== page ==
September 10, 2009
by Canadian Architect
UCLA’s cityLAB has announced the finalists for “WPA 2.0: Working Public Architecture,” the urban think tank’s open competition seeking innovative, implementable proposals that place infrastructure at the heart of rebuilding American cities during this next era of metropolitan recovery. Finalists’ projects will be featured at a November exhibition in Washington, DC.
The six finalists — selected from nearly 200 submissions by teams from 25 US states and 13 countries — represented some of the most original and workable plans for rethinking and transforming existing urban infrastructure, including proposals to use automobile emissions in tunnels for alternative-fuel production, to transform neglected city streets into neighborhood parks, to rethink US–Mexico border infrastructure to address the energy crisis and other critical issues, and to creatively use water resources to help revitalize depopulated cities, undo ecological damage, and develop urban beaches and pools.
The goal of the WPA 2.0 is to refocus the national discussion about, and encourage investment in, infrastructure as part of the big picture of urban — and architectural — renewal. The competition recalls the Depression-era Works Projects Administration, which built public buildings, parks, bridges and roads across the nation as an investment in the future. The organizers hope WPA 2.0 will help lead the way to a new legacy of federally supported infrastructure hybrids across America.
Finalists were chosen by a blue-ribbon jury of world-renowned architects, landscape architects, engineers and educators. The jury, which included Pritzker Prize winner Thom Mayne, Stan Allen, Cecil Balmond, Elizabeth Diller, Walter Hood and Marilyn Jordan Taylor, evaluated proposals based on the participants’ ability to explore the value of infrastructure not only as an engineering endeavor but as a robust design opportunity to strengthen communities, revitalize cities, and redirect urban and public works policy.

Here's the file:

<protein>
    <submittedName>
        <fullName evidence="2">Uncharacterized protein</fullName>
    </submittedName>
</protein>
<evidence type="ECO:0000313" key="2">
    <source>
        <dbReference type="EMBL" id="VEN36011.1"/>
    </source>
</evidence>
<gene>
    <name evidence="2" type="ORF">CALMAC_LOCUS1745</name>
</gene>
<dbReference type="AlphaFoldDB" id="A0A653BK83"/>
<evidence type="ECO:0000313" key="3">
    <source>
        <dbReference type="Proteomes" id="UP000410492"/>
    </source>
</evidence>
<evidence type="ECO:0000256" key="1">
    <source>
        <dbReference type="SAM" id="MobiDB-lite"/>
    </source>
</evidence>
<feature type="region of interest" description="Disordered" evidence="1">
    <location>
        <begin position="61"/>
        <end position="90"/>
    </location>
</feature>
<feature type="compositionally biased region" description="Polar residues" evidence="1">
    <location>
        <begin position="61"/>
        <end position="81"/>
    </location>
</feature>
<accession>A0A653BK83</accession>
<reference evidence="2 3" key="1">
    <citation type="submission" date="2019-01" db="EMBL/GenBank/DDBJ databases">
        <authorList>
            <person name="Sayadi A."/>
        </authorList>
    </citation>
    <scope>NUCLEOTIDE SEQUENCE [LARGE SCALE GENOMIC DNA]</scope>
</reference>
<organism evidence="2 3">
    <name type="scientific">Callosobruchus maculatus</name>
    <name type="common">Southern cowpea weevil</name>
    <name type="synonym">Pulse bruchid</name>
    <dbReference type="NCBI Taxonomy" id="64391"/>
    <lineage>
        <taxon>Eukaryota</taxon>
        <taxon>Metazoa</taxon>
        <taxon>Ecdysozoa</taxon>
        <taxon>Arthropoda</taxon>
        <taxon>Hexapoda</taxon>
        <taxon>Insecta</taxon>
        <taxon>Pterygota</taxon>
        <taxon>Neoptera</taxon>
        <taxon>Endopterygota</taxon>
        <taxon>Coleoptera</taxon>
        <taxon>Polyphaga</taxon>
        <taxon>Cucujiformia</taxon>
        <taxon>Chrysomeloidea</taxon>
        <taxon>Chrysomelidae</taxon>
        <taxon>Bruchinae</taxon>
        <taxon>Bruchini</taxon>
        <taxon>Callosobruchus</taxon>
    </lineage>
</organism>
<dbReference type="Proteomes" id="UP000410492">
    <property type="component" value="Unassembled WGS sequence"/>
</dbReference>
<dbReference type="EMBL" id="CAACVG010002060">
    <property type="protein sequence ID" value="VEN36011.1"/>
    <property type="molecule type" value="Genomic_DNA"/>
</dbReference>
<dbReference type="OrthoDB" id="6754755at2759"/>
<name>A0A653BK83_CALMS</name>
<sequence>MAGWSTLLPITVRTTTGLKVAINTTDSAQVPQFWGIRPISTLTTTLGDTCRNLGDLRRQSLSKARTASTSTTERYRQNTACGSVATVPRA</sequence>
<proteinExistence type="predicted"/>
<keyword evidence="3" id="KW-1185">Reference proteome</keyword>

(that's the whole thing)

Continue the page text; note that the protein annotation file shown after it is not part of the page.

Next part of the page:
The announcement of the finalists was made by Dana Cuff and Roger Sherman, co-directors of cityLAB, which is housed in the UCLA Department of Architecture and Urban Design. The finalists will present their work November 16 during a symposium and exhibition at the National Building Museum in Washington, DC. The finalists are:
Urban Algae: Speculation and Optimization
Proposal: Use algae pontoons to capture mobile-source carbon-dioxide emissions along New York City’s transportation arteries and employ them in bio-fuel production.
Coupling Infrastructures: Water Economies | Ecologies
Lateral Office | Infranet Lab
Proposal: Address America’s impending water-resource crisis while creating new economic opportunities and restoring the ecological balance of sites like California’s Salton Sea.
Border Wall as Infrastructure
Rael San Fratello Architects
Proposal: Physically, as well as philosophically, rethinking national security infrastructure along the U.S.–Mexico border.
1,000,000,000 Global Water Refugees
Proposal: Reviving Rust Belt towns through new markets for water-related ecological services.
Hydro-Genic City, 2020
Darina Zlateva and Takuma Ono
Proposal: Transforming waterworks into active public architecture.
Local Code: Healing the Interstitial Landscape
Nicholas de Monchaux & Associates
Proposal: Converting 1,600 unused, neglected San Francisco rights-of-way into locally responsive neighborhood parks through a technique of mass-customization.
Finalists will attend an experts workshop September 26, 2009 at UCLA to discuss policy and the logistics and economic impact of proposal realization with leaders in the areas of public works, civil engineering, land use and urban sustainability. The workshop will help finalists further refine the proposals’ potential architectural and policy impacts.
UCLA’s cityLAB is simultaneously sponsoring a competition on the same themes for design students. Registration for the student competition closes October 16, with proposals due November 2. Awards will be presented at the November 16 symposium and exhibition in Washington.
Sponsors of WPA 2.0 include the Graham Foundation for the Arts, the UCLA School of the Arts and Architecture, the Richard S. Ziman Center for Real Estate at UCLA, Sarah Jane Lind, The Architect’s Newspaper and the National Building Museum.
To learn more about the WPA 2.0 competition and related events, please visit www.wpa2.aud.ucla.edu.